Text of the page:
Roger Federer was left facing questions about his future after being routed in the Wimbledon quarterfinals on Wednesday, just five weeks shy of his 40th birthday.

Federer, an eight-time Wimbledon champion and 20-time Grand Slam title winner, lost 6-3, 7-6 (7-4), 6-0 against Poland’s Hubert Hurkacz, a player 15 years his junior.

There were no such problems for world No. 1 and five-time champion Novak Djokovic, who reached his 10th Wimbledon semifinal.

Djokovic, looking to match Federer and Rafael Nadal with a record 20 Grand Slam titles, defeated Hungary’s Marton Fucsovics 6-3, 6-4, 6-4. He will face tenth-seeded Canadian Denis Shapovalov, who beat Russia’s Karen Khachanov 6-4, 3-6, 5-7, 6-1, 6-4, for a place in the final.

Hurkacz will face Italy’s Matteo Berrettini in the other semifinal.

Federer’s loss was only his 14th at Wimbledon in 119 matches and his first in straight sets since a first-round loss to Mario Ancic in 2002. It was also the first time he had lost a set 6-0 at Wimbledon.

“I really don’t know, I’ve got to regroup,” Federer said when asked if his career at Wimbledon was over.

“With everything that comes after Wimbledon, we were always going to sit down and talk about it. I got to take a few days.

“Just see, Okay, what do I need to do to get in better shape so I can be more competitive.”

Those discussions will also center on his participation in the Olympic Games in Tokyo, which start in just over two weeks.

“Clearly there’s still a lot of things missing in my game that maybe 10, 15, 20 years ago were very simple and very normal for me,” Federer added ruefully.

The Swiss star, who underwent two knee surgeries in 2020 and was bidding to be the oldest man to reach the semifinals in over 50 years, carved out a break for 2-0 in the second set.

He couldn’t hang on and Hurkacz leveled in the seventh game from 4-1 down before dominating the tiebreak.

Federer looked punch drunk and was quickly down 2-0 in the third set before Hurkacz wrapped up the decider in just 29 minutes in front of a stunned crowd at Center Court.

He is only the second Polish man to reach the semifinals at Wimbledon — Jerzy Janowicz being the other in 2013.

“It’s super special to have played Roger here, it’s a dream come true,” said Hurkacz.

Djokovic became only the third man to capture all four majors more than once with his second French Open victory last month.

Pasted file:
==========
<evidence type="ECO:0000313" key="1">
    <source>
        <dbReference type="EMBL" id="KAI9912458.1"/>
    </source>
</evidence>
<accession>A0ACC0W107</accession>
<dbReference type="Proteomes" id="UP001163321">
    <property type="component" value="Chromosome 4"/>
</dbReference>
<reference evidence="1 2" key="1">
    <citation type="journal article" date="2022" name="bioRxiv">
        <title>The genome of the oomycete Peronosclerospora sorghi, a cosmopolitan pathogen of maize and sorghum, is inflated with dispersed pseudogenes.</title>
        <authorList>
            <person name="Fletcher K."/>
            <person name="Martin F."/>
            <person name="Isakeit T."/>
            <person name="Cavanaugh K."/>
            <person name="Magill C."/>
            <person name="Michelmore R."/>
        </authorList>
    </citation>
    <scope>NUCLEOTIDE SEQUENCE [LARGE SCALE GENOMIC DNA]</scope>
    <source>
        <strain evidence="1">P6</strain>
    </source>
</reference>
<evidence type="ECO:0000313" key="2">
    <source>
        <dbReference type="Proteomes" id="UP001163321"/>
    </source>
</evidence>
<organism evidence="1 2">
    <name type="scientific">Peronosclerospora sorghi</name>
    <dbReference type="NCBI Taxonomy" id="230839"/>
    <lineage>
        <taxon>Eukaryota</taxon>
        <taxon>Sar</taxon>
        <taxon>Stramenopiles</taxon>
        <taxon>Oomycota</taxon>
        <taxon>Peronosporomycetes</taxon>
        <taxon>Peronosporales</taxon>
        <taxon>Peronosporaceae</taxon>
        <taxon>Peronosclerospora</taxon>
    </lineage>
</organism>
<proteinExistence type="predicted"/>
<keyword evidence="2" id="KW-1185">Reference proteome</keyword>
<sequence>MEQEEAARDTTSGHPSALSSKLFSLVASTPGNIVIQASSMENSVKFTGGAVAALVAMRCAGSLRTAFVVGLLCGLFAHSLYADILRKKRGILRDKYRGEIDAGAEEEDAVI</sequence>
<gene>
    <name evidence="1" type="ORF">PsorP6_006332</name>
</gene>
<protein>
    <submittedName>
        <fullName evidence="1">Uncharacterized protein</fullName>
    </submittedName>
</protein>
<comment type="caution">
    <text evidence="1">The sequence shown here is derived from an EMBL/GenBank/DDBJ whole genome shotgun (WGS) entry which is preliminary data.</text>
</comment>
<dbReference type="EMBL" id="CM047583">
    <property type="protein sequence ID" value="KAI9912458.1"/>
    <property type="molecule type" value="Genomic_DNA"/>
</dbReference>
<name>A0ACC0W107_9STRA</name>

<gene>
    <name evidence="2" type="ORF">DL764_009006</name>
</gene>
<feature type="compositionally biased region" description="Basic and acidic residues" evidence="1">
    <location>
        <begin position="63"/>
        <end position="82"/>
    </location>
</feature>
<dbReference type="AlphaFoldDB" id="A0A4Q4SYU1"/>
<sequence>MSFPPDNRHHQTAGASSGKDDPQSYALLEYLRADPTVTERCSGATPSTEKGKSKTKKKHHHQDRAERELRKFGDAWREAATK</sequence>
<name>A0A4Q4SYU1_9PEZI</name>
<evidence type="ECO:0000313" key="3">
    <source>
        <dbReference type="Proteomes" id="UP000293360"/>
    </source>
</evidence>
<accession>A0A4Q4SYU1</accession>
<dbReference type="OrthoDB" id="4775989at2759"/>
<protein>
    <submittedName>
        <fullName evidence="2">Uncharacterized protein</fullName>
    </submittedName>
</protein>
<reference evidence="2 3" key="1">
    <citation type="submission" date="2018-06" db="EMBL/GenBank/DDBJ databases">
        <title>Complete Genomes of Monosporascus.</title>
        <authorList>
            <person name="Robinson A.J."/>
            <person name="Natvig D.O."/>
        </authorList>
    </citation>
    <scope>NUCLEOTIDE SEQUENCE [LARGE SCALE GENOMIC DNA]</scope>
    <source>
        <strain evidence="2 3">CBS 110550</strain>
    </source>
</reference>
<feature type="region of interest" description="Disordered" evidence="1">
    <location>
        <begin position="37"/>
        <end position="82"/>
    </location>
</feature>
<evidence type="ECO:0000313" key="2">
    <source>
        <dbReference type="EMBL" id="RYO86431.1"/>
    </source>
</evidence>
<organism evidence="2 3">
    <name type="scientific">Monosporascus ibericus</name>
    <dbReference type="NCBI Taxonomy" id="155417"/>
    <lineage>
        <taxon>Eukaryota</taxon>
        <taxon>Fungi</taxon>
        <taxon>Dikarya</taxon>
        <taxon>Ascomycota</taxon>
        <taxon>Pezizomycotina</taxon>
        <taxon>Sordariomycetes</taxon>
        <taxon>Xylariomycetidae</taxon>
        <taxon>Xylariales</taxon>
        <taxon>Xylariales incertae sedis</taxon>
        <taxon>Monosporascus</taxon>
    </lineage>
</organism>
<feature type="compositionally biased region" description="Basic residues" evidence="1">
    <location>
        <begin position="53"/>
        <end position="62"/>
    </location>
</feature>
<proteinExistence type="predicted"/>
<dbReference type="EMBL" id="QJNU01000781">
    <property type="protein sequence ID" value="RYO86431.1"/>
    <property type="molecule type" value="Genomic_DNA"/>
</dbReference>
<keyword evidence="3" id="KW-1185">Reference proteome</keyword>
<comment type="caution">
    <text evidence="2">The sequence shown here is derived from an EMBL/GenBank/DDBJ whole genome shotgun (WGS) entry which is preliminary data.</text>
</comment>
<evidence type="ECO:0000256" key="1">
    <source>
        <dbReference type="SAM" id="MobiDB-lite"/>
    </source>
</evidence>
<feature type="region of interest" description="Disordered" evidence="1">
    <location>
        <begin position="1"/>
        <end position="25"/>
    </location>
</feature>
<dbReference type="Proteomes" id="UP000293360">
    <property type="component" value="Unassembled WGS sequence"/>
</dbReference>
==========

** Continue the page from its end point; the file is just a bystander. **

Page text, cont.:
Now he is halfway to becoming the first man in the Open Era, and only the third in history, to complete a calendar Grand Slam of all four majors.

“Sometimes things do look surreal for me but I try to live in the moment and take every opportunity I have on the court,” said Djokovic.

Djokovic raced into a 5-0 lead in the first set before 29-year-old Fucsovics got on the board.

The world No. 48, bidding to become the first Hungarian man since 1948 to make the semifinals at Wimbledon, saved five set points.

The top seed broke for the only time in the second set in the ninth game which was enough for a two sets lead.

Djokovic spent three fewer hours on court than the muscular Fucsovics in getting to the last-eight and his freshness showed when he crucially broke in the first game of the third set and then fought off two break points in the sixth.

Shapovalov fired 17 aces and 59 winners past Khachanov to reach his first Grand Slam semifinal.

The left-handed Canadian will be a huge underdog against Djokovic, having lost all six matches against the world’S top-ranked player.

“Obviously he’s the best player in the world but I think anything is possible. When you look at the scoreboard first thing it will be 0-0,” said the 22-year-old.

Berrettini defeated close friend Felix Augier-Aliassime 6-3, 5-7, 7-5, 6-3 to reach the semifinals for the first time.

The 25-year-old is only the second Italian to reach the last four after Nicola Pietrangeli in 1960.

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